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Pursuant to a congressional request, GAO reviewed the Health Care Financing Administration's (HCFA) Medicare claims medical review process to determine whether: (1) the improved medical review activities at the demonstration carriers produced measurable savings or benefits to the claims process; (2) additional medical review funding for other carriers would be cost-effective; and (3) HCFA medical review oversight needs to be improved.

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Recommendations for Executive Action

Agency Affected Recommendation Status
Department of Health and Human Services 1. The Secretary of Health and Human Services should direct the Administrator, HCFA, to take better advantage of carrier medical review activities by developing precise measures of carrier performance in such key medical review areas as the: (1) effectiveness of carrier data analysis capabilities; (2) adequacy of carrier medical policies; (3) scope and effectiveness of prepayment screens; and (4) significance of carrier medical review savings.
Closed - Not Implemented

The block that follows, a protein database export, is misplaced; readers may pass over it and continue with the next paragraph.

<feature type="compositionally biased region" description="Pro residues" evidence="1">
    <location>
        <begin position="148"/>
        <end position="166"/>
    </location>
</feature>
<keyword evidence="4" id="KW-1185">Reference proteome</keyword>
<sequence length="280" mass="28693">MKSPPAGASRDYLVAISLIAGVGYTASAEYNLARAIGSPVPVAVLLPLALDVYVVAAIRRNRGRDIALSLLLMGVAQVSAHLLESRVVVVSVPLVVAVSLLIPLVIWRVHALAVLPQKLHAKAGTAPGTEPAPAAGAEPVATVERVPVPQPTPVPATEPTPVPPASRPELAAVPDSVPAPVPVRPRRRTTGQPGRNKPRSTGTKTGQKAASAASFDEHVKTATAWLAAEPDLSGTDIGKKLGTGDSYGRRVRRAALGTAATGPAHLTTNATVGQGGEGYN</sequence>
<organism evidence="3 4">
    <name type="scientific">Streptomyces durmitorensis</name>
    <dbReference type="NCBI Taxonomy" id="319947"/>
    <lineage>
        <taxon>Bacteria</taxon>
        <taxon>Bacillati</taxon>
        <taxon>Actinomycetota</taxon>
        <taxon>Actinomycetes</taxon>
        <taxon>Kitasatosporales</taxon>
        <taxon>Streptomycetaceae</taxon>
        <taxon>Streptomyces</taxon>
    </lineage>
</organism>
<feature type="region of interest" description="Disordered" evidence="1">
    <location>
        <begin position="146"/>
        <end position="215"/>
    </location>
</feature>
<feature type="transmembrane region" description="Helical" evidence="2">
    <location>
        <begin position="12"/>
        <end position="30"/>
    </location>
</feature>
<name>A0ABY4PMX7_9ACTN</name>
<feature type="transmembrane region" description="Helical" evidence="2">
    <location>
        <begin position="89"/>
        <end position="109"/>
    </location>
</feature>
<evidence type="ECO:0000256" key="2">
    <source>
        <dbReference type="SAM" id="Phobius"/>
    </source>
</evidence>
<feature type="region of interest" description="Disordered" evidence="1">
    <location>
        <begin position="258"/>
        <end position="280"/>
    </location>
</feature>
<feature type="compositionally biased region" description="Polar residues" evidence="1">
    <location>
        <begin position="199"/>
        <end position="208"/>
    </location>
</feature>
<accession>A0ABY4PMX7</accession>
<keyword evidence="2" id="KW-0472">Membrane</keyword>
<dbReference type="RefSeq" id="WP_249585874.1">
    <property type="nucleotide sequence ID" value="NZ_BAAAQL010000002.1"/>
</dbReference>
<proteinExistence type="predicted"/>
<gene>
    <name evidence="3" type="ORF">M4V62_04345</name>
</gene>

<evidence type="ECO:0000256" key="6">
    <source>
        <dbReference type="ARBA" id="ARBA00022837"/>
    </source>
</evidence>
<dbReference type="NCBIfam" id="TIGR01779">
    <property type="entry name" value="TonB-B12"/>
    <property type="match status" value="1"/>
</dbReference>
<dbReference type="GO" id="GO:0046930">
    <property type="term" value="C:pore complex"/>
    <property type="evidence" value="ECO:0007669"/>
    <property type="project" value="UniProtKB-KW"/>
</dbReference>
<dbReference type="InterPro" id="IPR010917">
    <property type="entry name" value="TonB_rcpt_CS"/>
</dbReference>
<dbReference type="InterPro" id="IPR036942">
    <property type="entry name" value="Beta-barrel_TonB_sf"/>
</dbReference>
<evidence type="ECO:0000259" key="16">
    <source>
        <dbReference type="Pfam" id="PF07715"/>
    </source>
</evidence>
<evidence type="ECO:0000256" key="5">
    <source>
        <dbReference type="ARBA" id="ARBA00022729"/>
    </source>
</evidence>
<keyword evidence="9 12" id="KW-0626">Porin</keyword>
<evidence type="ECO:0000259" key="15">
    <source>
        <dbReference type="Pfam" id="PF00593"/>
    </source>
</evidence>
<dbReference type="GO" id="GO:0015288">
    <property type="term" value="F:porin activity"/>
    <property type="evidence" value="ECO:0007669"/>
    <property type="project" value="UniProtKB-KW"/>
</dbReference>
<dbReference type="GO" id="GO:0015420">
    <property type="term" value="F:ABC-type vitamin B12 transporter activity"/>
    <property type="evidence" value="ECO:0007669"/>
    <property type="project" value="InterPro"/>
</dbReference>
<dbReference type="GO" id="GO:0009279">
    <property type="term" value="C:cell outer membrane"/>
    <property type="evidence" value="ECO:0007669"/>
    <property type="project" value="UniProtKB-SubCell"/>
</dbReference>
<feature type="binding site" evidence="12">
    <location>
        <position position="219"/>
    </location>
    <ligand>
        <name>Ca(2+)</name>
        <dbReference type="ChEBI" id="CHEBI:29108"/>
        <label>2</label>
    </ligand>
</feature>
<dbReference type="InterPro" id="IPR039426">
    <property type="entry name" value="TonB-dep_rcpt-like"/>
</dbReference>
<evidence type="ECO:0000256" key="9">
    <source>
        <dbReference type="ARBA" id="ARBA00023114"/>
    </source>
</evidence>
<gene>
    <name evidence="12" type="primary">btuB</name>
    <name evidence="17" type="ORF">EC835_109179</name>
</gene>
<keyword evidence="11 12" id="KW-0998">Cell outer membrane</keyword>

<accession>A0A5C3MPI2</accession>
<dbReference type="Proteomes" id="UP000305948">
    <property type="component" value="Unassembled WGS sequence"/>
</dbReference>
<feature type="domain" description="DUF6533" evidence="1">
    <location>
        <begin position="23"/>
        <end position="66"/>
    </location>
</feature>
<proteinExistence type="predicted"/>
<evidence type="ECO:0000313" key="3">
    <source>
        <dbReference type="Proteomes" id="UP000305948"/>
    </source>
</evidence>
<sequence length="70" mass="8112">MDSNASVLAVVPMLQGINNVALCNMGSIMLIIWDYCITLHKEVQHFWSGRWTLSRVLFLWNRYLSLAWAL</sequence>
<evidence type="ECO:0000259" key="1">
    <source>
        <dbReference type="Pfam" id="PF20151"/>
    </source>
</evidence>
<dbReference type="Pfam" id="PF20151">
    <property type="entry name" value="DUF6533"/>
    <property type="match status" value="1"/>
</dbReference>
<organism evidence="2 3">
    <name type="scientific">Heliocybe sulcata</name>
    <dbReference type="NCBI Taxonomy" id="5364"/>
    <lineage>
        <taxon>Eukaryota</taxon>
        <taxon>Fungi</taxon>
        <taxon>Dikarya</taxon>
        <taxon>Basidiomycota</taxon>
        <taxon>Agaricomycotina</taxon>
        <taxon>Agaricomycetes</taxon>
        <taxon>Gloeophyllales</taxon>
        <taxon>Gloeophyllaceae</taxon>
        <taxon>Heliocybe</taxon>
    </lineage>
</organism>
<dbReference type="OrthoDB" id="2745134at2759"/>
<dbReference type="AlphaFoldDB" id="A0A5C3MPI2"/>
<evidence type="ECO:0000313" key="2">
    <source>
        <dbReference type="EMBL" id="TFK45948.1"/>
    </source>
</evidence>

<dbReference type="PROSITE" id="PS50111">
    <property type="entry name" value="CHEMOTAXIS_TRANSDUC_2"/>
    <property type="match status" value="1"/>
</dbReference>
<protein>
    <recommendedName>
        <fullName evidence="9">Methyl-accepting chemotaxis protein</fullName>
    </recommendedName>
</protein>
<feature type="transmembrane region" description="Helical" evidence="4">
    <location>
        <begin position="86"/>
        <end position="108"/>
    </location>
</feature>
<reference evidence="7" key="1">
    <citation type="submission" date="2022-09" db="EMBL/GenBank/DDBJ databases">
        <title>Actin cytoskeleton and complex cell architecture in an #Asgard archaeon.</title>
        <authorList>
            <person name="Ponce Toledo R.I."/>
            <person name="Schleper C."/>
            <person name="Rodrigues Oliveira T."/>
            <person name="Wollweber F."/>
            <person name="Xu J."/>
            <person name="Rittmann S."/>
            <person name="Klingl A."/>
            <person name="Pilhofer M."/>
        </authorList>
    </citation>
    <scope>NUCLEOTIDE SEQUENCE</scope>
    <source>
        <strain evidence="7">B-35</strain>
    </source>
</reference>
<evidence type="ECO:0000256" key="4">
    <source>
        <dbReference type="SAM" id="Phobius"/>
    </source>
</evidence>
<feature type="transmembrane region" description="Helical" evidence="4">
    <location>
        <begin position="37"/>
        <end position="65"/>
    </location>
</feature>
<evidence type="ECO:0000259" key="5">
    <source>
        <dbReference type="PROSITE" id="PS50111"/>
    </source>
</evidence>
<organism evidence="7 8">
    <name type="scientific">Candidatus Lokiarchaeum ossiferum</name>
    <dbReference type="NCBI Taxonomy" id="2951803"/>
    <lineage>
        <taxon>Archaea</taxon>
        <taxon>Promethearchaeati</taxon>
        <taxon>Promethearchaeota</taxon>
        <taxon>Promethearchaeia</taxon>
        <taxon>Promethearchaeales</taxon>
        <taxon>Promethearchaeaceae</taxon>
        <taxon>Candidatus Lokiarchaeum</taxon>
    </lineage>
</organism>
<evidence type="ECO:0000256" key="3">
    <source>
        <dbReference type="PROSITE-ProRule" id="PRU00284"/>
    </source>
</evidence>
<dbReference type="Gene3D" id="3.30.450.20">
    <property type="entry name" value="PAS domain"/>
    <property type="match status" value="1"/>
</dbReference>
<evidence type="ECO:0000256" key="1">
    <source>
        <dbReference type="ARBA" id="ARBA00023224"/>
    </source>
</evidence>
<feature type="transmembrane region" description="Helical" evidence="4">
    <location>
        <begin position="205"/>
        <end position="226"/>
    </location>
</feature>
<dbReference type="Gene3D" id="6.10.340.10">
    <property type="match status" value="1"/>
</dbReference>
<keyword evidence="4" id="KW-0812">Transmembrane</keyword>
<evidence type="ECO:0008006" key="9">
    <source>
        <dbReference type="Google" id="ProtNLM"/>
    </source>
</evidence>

HCFA initiatives have refocused Medicare program integrity activities and negated the recommendation. More effective utilization of scarce program safeguards was needed to offset declining funds and increasing claims volume. That environment has dramatically changed. The Health Insurance Portability and Accountability Act created a Medical Integrity Program (MIP) and the Fraud and Abuse Control Program. MIP provided a stable source of funding for program integrity activities and authorized HCFA to contract with entities other than claims processing contractors to specialize in cost report audits and medical and utilization reviews. HCFA is testing this approach in several states. The Fraud and Abuse Control Program established funding for fraud and abuse activities and activities that target aberrant providers, and places more emphasis on ensuring claims accuracy before payment. HCFA has developed a database that allows the rapid identification and analysis of aberrant data across provider types.

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